In the food-effect phase (cycle 1), panobinostat 20 mg was administered orally twice weekly on days 1, 4, 8, 11, 15, and 18 of a 21-day cycle (Fig. 1b). This dose and schedule were chosen because of the potential safety risks if food led to a significant increase in panobinostat exposure. In addition, because panobinostat did not accumulate when administered on days 1 and 4 of a weekly schedule [15], the schedule mimicked a single dose and allowed for intrapatient comparison of PK profiles under the three prandial conditions.

During the continual treatment phase, panobinostat 45 mg was administered on days 1, 4, 8, 11, 15, and 18 in 21-day cycles with therapeutic intent. Patients were instructed to fast 2 h before and 2 h after dosing during this portion of the study.

Pharmacokinetic sampling

During cycle 1, serial blood samples (4 mL) were collected via a forearm vein into tubes containing sodium heparin immediately before panobinostat dosing and at 0.5, 1, 1.5, 2, 2.5, 3, 4, 5, 6, 8, 24, and 48 h post-dosing. Blood samples were centrifuged within 30 min of collection at 800 × g for 15 min at 4°C to yield plasma; two aliquots were stored below −60°C until analysis for panobinostat concentrations.

Panobinostat assay

Panobinostat concentrations were determined in human plasma samples using a specific liquid chromatography–tandem mass spectrometry assay (LC–MS/MS) method with the lower limit of quantification (LLOQ) of 0.5 ng/mL using 0.1 mL sample volume. A semi-automated protein precipitation extraction of human plasma samples was used to separate panobinostat from human plasma protein. The obtained sample extracts were evaporated to dryness, reconstituted with 10% aqueous acetonitrile (containing 0.2% formic acid), and analyzed by LC–MS/MS on a Sciex API3000 or API4000 tandem mass spectrometer (AB Sciex, Foster City, CA, USA). A Waters XBridge C8 column (2.5 μm particle size, 50 × 2.1 mm, Waters, Milford, MA, USA) was employed in reversed-phase chromatography with gradient elution using 10% acetonitrile in water (containing 0.1% formic acid and 0.1% acetic acid, mobile phase A) and 90% acetonitrile in water (containing 0.25% formic acid and 0.25% acetic acid, mobile phase B) at a flow rate of 0.3 mL/min. The assay was linear from 0.5 to 500 ng/mL with the bias and coefficient of variation (CV) values of the quality control sample results, ranging from −0.7–0.7% to 2.3–11.6%, respectively, based on the within-study validation during the sample analysis.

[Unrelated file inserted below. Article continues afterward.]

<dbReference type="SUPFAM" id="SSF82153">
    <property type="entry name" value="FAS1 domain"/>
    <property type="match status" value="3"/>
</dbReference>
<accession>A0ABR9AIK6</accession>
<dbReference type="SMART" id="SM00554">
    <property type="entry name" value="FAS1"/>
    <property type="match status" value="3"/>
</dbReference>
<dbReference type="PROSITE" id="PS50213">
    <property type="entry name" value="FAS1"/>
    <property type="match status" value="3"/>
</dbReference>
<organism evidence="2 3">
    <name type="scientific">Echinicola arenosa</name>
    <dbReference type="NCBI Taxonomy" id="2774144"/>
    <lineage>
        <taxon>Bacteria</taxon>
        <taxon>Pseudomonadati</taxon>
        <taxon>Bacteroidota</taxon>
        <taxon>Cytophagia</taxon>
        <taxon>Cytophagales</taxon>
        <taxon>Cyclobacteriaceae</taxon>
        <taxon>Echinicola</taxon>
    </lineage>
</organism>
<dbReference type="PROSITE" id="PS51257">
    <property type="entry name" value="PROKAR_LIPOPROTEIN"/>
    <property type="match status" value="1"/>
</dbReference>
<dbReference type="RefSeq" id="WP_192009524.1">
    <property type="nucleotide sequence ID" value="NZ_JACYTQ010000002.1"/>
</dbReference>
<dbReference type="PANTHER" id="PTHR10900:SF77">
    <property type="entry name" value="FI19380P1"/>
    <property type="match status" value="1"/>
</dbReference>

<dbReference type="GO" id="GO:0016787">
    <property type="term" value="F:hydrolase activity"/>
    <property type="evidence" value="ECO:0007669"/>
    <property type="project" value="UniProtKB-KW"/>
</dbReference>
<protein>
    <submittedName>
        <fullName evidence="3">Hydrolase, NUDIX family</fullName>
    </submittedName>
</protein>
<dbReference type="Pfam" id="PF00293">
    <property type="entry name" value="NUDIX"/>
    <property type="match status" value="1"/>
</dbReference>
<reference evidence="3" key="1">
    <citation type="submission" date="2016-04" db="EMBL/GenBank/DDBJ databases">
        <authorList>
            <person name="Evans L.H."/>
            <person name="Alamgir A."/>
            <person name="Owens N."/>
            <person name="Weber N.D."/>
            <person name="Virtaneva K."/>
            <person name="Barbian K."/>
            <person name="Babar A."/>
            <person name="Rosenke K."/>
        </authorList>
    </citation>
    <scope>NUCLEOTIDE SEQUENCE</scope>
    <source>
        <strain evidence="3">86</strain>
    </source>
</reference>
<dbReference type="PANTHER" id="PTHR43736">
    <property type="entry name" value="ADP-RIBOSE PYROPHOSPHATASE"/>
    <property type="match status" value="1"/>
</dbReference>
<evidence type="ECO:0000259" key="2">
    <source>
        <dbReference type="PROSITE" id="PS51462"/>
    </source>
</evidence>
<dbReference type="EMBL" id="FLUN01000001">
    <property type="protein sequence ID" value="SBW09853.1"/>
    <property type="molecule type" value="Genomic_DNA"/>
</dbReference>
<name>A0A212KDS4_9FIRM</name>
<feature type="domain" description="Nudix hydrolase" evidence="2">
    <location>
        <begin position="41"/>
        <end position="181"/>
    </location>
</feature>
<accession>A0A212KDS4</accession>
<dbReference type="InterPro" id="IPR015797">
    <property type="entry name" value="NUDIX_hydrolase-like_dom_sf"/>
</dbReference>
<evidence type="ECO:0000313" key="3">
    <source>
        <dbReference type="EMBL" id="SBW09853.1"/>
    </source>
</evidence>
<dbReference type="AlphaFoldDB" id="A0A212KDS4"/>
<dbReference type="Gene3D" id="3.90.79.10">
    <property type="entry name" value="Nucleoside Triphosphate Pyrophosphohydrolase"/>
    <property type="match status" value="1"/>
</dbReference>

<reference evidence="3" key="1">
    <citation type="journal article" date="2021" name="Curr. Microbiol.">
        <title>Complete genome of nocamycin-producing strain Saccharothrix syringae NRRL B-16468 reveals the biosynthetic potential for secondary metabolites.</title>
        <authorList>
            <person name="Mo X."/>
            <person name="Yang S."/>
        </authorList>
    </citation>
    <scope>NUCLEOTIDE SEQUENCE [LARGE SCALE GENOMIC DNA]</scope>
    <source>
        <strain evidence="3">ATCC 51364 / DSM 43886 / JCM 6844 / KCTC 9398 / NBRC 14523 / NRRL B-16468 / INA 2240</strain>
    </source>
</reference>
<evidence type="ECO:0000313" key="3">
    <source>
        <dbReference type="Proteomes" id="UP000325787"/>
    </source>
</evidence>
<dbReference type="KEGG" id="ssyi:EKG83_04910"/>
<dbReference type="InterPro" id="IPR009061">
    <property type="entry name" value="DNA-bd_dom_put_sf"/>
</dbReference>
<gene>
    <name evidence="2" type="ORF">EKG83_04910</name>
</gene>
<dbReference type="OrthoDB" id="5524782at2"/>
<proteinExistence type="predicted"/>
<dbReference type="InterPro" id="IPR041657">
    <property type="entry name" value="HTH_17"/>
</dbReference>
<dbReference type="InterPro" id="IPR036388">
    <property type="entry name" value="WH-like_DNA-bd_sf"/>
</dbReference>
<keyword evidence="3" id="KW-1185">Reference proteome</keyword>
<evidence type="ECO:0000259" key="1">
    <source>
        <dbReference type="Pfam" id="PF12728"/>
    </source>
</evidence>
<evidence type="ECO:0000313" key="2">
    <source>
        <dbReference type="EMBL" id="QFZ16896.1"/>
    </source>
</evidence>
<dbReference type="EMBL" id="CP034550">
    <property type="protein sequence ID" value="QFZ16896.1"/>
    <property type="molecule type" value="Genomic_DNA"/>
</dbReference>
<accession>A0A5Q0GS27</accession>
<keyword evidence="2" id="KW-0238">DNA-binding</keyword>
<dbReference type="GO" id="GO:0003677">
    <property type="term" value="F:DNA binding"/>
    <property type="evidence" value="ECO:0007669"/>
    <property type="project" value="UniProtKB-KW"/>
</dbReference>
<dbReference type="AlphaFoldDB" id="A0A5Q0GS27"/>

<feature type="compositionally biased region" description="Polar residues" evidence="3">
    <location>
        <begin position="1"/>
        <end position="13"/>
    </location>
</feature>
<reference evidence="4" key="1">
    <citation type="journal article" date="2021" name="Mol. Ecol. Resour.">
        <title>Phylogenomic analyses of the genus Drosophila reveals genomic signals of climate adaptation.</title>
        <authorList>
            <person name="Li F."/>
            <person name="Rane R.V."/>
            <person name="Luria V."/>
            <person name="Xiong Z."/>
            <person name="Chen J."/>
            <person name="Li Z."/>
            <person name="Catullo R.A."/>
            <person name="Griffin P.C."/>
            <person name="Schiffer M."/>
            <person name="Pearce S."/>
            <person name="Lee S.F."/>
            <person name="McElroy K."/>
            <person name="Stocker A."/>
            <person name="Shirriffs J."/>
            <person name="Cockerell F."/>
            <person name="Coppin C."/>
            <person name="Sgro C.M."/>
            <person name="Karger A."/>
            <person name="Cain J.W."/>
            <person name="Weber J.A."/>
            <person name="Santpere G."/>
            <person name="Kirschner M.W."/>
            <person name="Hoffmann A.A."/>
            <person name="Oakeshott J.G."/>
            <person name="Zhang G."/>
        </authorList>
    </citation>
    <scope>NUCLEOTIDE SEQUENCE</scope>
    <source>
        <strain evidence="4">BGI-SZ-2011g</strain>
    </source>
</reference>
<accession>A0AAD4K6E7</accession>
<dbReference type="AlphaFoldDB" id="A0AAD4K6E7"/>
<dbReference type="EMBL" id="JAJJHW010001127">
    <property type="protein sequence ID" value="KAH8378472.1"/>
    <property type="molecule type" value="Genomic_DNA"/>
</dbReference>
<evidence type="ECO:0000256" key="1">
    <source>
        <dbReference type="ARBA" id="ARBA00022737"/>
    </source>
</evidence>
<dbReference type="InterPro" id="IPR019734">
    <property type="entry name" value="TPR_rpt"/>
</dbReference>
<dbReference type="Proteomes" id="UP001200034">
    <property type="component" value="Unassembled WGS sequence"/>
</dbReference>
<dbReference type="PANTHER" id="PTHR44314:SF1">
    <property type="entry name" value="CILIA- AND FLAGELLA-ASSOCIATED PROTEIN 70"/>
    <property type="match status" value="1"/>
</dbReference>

Pharmacokinetic analysis

The panobinostat plasma concentration versus time data following each dose was used to calculate PK parameters including Cmax, Tmax, and AUC0−∞. PK parameters were obtained using the noncompartmental Model 200 of WinNonlin Pro software (Version 5.01, Pharsight Corporation, Mountain View, CA, USA). Cmax and Tmax were obtained by visual inspection of the plasma concentration–time curve. AUC0−∞ was calculated using the linear trapezoidal method extrapolated to infinity. The apparent terminal half-life (t1/2) was estimated using the best-fit variables of a single exponential to the log-linear portion of the plasma concentration–time curve using nonweighted linear regression. Mean and CV were calculated for AUC, Cmax, and t1/2, and median, and range was presented for Tmax.

Statistical analysis

A linear mixed effect model was fit using log-transformed AUC and Cmax values to evaluate the food effect. The model included sequence, period, and meal condition as a fixed effect, and patient nested within sequence as a random effect. The sequence has six levels (1–6), the period has three levels (1–3), and the prandial condition has three levels (fasting, normal breakfast, high-fat breakfast). For the food-effect analysis, normal and high-fat breakfasts were considered as the test, and fasting was considered as the reference. Two-sided 90% confidence intervals (CIs) for the true mean differences (normal/fasting, high-fat/fasting) were calculated using the least square mean differences and standard errors, which were derived from intrapatient variance. The point estimates, and lower and upper bounds were then exponentiated to obtain the estimated geometric mean ratios (normal/fasting, high-fat/fasting) and its 90% CI. No model analysis was performed for Tmax. The difference in Tmax (normal breakfast/fasting, high-fat breakfast/fasting) was calculated for each patient, then the median and range of the difference from all patients were defined.

Safety and antitumor effect assessments